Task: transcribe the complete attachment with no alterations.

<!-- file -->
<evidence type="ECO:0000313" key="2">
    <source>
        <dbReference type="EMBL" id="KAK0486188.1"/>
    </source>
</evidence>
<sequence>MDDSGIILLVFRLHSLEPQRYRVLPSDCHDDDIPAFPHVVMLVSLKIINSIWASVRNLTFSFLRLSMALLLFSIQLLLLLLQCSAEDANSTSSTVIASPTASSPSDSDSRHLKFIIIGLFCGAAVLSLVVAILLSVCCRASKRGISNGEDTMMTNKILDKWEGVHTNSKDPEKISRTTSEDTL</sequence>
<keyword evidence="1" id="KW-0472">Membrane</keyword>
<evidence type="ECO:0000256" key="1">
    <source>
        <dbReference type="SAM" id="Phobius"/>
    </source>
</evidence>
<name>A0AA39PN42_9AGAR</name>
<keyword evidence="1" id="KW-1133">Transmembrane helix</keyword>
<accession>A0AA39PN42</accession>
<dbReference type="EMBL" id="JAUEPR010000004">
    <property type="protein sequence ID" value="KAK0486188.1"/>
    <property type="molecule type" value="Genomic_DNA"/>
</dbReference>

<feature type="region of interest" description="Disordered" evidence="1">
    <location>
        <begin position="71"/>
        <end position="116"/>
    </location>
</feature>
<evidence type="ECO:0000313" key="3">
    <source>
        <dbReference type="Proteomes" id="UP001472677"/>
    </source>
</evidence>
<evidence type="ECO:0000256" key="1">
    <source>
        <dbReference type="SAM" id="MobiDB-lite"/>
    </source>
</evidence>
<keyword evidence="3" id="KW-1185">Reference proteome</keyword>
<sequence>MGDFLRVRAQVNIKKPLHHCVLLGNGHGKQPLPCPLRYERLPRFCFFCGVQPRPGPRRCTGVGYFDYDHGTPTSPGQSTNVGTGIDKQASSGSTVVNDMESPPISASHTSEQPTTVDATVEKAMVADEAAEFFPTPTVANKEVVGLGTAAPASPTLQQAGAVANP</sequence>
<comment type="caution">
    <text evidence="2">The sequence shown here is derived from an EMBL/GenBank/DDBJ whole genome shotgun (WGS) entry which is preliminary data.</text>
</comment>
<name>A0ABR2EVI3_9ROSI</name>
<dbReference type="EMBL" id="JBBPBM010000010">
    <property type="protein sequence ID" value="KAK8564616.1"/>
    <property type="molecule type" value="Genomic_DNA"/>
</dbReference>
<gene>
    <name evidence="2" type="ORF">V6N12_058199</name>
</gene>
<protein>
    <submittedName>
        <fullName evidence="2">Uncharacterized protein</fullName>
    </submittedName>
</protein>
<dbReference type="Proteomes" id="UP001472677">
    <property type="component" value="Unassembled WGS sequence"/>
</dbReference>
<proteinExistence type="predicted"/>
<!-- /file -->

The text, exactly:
<evidence type="ECO:0000313" key="2">
    <source>
        <dbReference type="EMBL" id="KAK0486188.1"/>
    </source>
</evidence>
<sequence>MDDSGIILLVFRLHSLEPQRYRVLPSDCHDDDIPAFPHVVMLVSLKIINSIWASVRNLTFSFLRLSMALLLFSIQLLLLLLQCSAEDANSTSSTVIASPTASSPSDSDSRHLKFIIIGLFCGAAVLSLVVAILLSVCCRASKRGISNGEDTMMTNKILDKWEGVHTNSKDPEKISRTTSEDTL</sequence>
<keyword evidence="1" id="KW-0472">Membrane</keyword>
<evidence type="ECO:0000256" key="1">
    <source>
        <dbReference type="SAM" id="Phobius"/>
    </source>
</evidence>
<name>A0AA39PN42_9AGAR</name>
<keyword evidence="1" id="KW-1133">Transmembrane helix</keyword>
<accession>A0AA39PN42</accession>
<dbReference type="EMBL" id="JAUEPR010000004">
    <property type="protein sequence ID" value="KAK0486188.1"/>
    <property type="molecule type" value="Genomic_DNA"/>
</dbReference>

<feature type="region of interest" description="Disordered" evidence="1">
    <location>
        <begin position="71"/>
        <end position="116"/>
    </location>
</feature>
<evidence type="ECO:0000313" key="3">
    <source>
        <dbReference type="Proteomes" id="UP001472677"/>
    </source>
</evidence>
<evidence type="ECO:0000256" key="1">
    <source>
        <dbReference type="SAM" id="MobiDB-lite"/>
    </source>
</evidence>
<keyword evidence="3" id="KW-1185">Reference proteome</keyword>
<sequence>MGDFLRVRAQVNIKKPLHHCVLLGNGHGKQPLPCPLRYERLPRFCFFCGVQPRPGPRRCTGVGYFDYDHGTPTSPGQSTNVGTGIDKQASSGSTVVNDMESPPISASHTSEQPTTVDATVEKAMVADEAAEFFPTPTVANKEVVGLGTAAPASPTLQQAGAVANP</sequence>
<comment type="caution">
    <text evidence="2">The sequence shown here is derived from an EMBL/GenBank/DDBJ whole genome shotgun (WGS) entry which is preliminary data.</text>
</comment>
<name>A0ABR2EVI3_9ROSI</name>
<dbReference type="EMBL" id="JBBPBM010000010">
    <property type="protein sequence ID" value="KAK8564616.1"/>
    <property type="molecule type" value="Genomic_DNA"/>
</dbReference>
<gene>
    <name evidence="2" type="ORF">V6N12_058199</name>
</gene>
<protein>
    <submittedName>
        <fullName evidence="2">Uncharacterized protein</fullName>
    </submittedName>
</protein>
<dbReference type="Proteomes" id="UP001472677">
    <property type="component" value="Unassembled WGS sequence"/>
</dbReference>
<proteinExistence type="predicted"/>